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Old 12-16-2012, 02:24 PM   #1
graceful.04
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Default Moving fish

Hey you all, so I'm going to have to move my fish this friday... It's not too long of a drive; two hours at most but I was wondering if you all have some tips because I have a lot of fish to move, and when I say a lot, I mean four tanks with twenty fully grown fish plus seventeen guppy fry...
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Old 12-16-2012, 02:54 PM   #2
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Are you just moving the fish? Or the fish AND the tanks?
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Old 12-16-2012, 02:57 PM   #3
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Fish and tanks
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Old 12-16-2012, 03:14 PM   #4
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Originally Posted by graceful.04 View Post
Fish and tanks
Wow. Sounds like fun. Just kidding...I don't envy you at all.

There's probably several ways to do it. If it was me, I'd get several of those Rubbermaid storage bins with the lids that snap on (smaller ones...maybe something about 10 gallons in size). Or, some 5-gallon buckets with lids.

I'd fill the containers about 1/3 to 1/2 with aquarium water. In some containers, I'd put my fish, in the others, I'd put filter media, decor, etc. to keep the bacteria alive.

I've never actually done a move like this...perhaps some of the other forum members could give you some good ideas.

Good luck...and let us know how it goes.

Last edited by Maine_Fish; 12-16-2012 at 03:17 PM.
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Old 12-16-2012, 04:15 PM   #5
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I wish I could help... I've only moved fish from a store to a tank. But I wish you the best of luck. Also, ask Loha, he knows just about everything in the hobby, lol.
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Old 12-16-2012, 04:56 PM   #6
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I've moved lots of fish and tanks.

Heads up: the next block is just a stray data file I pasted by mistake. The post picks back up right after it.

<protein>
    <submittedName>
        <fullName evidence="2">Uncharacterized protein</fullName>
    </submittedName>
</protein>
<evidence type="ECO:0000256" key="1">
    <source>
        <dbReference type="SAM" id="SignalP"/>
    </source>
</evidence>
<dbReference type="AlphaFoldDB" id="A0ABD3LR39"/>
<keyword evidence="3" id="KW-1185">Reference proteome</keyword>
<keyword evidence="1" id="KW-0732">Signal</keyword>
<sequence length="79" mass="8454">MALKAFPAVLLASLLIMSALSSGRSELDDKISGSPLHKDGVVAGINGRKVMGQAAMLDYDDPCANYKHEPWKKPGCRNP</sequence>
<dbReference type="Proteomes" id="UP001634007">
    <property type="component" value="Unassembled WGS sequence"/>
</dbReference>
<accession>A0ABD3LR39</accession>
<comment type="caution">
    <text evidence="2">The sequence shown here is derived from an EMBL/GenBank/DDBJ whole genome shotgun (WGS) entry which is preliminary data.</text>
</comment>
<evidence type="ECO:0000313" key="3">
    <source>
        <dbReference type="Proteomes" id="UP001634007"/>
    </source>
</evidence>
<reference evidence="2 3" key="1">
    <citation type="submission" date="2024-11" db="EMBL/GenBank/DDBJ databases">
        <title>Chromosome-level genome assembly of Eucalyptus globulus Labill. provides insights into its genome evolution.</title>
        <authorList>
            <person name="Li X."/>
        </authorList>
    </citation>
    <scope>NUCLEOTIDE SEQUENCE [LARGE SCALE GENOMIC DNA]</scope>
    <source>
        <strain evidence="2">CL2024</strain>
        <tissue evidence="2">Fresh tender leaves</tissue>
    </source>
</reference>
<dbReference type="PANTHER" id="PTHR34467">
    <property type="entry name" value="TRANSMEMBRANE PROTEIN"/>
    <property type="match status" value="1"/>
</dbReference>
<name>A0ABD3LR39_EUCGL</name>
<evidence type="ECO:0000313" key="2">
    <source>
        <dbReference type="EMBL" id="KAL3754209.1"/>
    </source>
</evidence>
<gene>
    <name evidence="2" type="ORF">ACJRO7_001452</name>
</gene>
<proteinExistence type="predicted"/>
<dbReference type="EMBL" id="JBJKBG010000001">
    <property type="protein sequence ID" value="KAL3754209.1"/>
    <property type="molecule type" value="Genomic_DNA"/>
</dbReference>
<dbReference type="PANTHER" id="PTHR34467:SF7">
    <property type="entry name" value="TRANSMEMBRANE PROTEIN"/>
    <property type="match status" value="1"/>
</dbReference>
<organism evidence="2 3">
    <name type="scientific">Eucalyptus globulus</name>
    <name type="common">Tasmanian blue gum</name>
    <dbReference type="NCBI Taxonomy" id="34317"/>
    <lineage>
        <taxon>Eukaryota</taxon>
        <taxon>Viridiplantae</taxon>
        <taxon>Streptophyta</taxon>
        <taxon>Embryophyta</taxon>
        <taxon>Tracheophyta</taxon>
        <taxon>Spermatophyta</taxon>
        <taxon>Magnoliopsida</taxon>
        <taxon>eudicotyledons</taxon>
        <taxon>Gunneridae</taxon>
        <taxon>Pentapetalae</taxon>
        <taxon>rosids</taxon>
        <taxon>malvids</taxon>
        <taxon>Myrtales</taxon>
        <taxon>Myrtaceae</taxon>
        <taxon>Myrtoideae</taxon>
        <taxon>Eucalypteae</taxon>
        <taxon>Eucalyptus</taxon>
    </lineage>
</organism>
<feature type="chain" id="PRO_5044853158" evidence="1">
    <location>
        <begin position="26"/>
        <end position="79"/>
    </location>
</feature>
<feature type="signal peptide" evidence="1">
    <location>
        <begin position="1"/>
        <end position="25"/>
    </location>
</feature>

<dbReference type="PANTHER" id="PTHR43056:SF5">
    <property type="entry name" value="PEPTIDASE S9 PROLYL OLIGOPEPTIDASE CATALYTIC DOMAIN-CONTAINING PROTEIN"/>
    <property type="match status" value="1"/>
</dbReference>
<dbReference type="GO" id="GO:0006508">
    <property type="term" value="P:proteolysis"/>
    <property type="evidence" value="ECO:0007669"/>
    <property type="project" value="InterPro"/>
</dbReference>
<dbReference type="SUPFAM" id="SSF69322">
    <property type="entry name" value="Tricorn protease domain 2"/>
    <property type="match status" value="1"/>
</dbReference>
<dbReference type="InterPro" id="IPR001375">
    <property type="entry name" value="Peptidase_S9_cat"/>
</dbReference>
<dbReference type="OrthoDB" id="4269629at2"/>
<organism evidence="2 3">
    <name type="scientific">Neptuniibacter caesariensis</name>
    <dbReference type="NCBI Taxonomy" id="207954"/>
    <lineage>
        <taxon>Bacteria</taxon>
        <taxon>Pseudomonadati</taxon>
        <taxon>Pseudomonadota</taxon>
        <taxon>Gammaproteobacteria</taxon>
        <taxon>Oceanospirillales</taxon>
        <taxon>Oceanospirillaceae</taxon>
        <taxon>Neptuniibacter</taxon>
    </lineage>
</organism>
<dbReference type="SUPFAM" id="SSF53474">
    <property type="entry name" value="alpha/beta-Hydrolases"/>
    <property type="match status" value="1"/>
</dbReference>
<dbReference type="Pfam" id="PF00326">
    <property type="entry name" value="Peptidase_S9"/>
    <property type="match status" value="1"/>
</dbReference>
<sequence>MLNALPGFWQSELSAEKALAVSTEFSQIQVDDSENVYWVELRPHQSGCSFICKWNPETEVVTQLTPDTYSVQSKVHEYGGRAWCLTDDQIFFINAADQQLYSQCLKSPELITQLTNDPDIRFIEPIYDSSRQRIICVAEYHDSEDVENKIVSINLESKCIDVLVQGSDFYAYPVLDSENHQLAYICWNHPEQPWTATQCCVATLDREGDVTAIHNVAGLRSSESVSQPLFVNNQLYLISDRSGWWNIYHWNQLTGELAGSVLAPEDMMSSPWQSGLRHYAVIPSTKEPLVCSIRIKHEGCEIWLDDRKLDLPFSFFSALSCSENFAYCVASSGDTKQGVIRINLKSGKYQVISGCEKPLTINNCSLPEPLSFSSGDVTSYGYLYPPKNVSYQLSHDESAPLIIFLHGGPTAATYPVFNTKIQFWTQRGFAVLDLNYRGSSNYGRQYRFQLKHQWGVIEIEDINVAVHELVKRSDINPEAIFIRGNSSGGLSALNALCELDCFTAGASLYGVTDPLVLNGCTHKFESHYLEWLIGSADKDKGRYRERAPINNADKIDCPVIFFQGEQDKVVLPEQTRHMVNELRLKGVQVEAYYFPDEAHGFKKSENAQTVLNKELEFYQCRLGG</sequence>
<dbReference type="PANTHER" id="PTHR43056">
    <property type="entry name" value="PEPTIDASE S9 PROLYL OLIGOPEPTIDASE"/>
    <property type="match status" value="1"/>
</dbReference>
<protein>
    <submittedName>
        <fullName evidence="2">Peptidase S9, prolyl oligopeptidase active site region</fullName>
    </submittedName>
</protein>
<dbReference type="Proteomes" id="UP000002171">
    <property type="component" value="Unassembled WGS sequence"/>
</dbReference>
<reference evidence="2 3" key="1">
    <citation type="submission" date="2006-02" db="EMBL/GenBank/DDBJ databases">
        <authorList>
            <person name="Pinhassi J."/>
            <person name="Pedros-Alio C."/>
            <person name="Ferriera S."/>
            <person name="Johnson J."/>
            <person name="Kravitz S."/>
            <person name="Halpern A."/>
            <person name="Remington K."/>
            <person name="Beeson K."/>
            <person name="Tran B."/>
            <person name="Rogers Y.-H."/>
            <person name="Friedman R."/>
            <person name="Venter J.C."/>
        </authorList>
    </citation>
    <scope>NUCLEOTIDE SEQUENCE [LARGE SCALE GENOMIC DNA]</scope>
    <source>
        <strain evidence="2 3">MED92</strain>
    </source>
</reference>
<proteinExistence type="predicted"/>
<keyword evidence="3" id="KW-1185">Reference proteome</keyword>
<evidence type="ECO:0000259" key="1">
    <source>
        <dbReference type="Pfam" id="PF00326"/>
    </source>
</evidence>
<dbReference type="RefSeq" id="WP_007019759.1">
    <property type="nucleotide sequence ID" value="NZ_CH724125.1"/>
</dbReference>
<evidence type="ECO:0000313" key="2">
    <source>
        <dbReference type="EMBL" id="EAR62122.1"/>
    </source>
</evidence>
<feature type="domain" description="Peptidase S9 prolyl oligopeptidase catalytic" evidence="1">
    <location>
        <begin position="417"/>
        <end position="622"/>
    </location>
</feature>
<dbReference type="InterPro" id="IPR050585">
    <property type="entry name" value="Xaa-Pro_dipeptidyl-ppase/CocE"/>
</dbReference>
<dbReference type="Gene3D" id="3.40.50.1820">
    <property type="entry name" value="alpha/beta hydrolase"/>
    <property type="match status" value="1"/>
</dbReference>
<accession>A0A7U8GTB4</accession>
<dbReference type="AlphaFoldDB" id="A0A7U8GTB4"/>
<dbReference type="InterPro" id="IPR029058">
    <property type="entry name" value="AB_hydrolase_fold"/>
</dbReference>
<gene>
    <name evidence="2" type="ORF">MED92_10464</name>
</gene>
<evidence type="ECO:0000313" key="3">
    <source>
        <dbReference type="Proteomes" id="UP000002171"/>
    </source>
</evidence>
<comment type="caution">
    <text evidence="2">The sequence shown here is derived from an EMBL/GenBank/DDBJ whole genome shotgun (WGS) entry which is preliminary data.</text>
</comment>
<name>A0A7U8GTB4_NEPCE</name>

-Do an initial fish catch, until they figure out what you are up to. Fish should go into plastic bags. You can get these from petstores if need be. Please only put large or spined fish in hard containers. Some fast fish can panic too much and literally hit the sides to hard, especially if the container is large. Bags should be 1/3 water 2/3 air. The less fish per bag better, depends how long they will be there too. Stick bags in a larger cooler, if It is a hard cooler line it with a towel or two. Keep it closed and dark to reduce stress.
-Drain tank and start removing decor. Wood and plastic stuff can go in plastic bags. Live plants can also go in plastic bags with a bit of water. Stick live plants in cooler too, to insulate them.
-catch remaining fish once decor is gone.
-For filters, any internal or HOB filter media should be bagged and stuck in cooler. For canisters, just disconnect them and they will be fine.
-during draining time if you have a heavily planted tank do a full substrate cleaning if it is gravel as its usually very very mucky.
-drain tank as empty as possible
-scoop out substrate into pails
-with substrate and all equipment remove, tank can be moved then stand.

Setup is done in reverse steps with fish added last. Fish should be slowly acclimated to new water. Ideally test pH and such at new place so you have an idea how big a change their is as that will effect acclimation time.

If you want pics... Moved from my folks house to a crappy college apartment. Then a year later I moved to another apartment. I had 3 tanks for both moves, 55 was the biggest tho.